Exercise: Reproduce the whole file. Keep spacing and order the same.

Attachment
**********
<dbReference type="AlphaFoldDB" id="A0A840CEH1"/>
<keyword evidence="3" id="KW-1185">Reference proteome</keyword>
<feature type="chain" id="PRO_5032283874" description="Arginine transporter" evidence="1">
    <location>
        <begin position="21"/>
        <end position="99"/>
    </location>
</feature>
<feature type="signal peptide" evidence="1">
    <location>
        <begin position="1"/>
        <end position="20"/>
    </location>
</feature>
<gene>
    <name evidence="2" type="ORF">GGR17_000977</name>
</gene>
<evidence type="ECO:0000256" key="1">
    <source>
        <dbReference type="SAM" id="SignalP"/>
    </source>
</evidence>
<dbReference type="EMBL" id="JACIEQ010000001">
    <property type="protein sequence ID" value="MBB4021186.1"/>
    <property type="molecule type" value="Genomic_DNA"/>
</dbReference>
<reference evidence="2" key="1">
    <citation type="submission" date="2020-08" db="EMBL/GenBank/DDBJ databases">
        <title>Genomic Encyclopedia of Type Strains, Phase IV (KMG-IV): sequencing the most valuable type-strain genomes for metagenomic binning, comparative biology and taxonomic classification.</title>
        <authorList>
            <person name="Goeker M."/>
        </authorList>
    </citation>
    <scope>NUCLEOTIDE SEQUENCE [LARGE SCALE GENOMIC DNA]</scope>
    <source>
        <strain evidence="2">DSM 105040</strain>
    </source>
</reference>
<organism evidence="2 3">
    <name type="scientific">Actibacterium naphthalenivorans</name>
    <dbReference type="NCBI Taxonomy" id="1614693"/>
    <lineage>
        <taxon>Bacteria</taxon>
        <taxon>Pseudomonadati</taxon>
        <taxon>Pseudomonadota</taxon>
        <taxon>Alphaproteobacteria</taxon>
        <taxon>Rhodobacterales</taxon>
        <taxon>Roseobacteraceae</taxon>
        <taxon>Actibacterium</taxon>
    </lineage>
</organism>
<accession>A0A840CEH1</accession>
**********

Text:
<dbReference type="AlphaFoldDB" id="A0A840CEH1"/>
<keyword evidence="3" id="KW-1185">Reference proteome</keyword>
<feature type="chain" id="PRO_5032283874" description="Arginine transporter" evidence="1">
    <location>
        <begin position="21"/>
        <end position="99"/>
    </location>
</feature>
<feature type="signal peptide" evidence="1">
    <location>
        <begin position="1"/>
        <end position="20"/>
    </location>
</feature>
<gene>
    <name evidence="2" type="ORF">GGR17_000977</name>
</gene>
<evidence type="ECO:0000256" key="1">
    <source>
        <dbReference type="SAM" id="SignalP"/>
    </source>
</evidence>
<dbReference type="EMBL" id="JACIEQ010000001">
    <property type="protein sequence ID" value="MBB4021186.1"/>
    <property type="molecule type" value="Genomic_DNA"/>
</dbReference>
<reference evidence="2" key="1">
    <citation type="submission" date="2020-08" db="EMBL/GenBank/DDBJ databases">
        <title>Genomic Encyclopedia of Type Strains, Phase IV (KMG-IV): sequencing the most valuable type-strain genomes for metagenomic binning, comparative biology and taxonomic classification.</title>
        <authorList>
            <person name="Goeker M."/>
        </authorList>
    </citation>
    <scope>NUCLEOTIDE SEQUENCE [LARGE SCALE GENOMIC DNA]</scope>
    <source>
        <strain evidence="2">DSM 105040</strain>
    </source>
</reference>
<organism evidence="2 3">
    <name type="scientific">Actibacterium naphthalenivorans</name>
    <dbReference type="NCBI Taxonomy" id="1614693"/>
    <lineage>
        <taxon>Bacteria</taxon>
        <taxon>Pseudomonadati</taxon>
        <taxon>Pseudomonadota</taxon>
        <taxon>Alphaproteobacteria</taxon>
        <taxon>Rhodobacterales</taxon>
        <taxon>Roseobacteraceae</taxon>
        <taxon>Actibacterium</taxon>
    </lineage>
</organism>
<accession>A0A840CEH1</accession>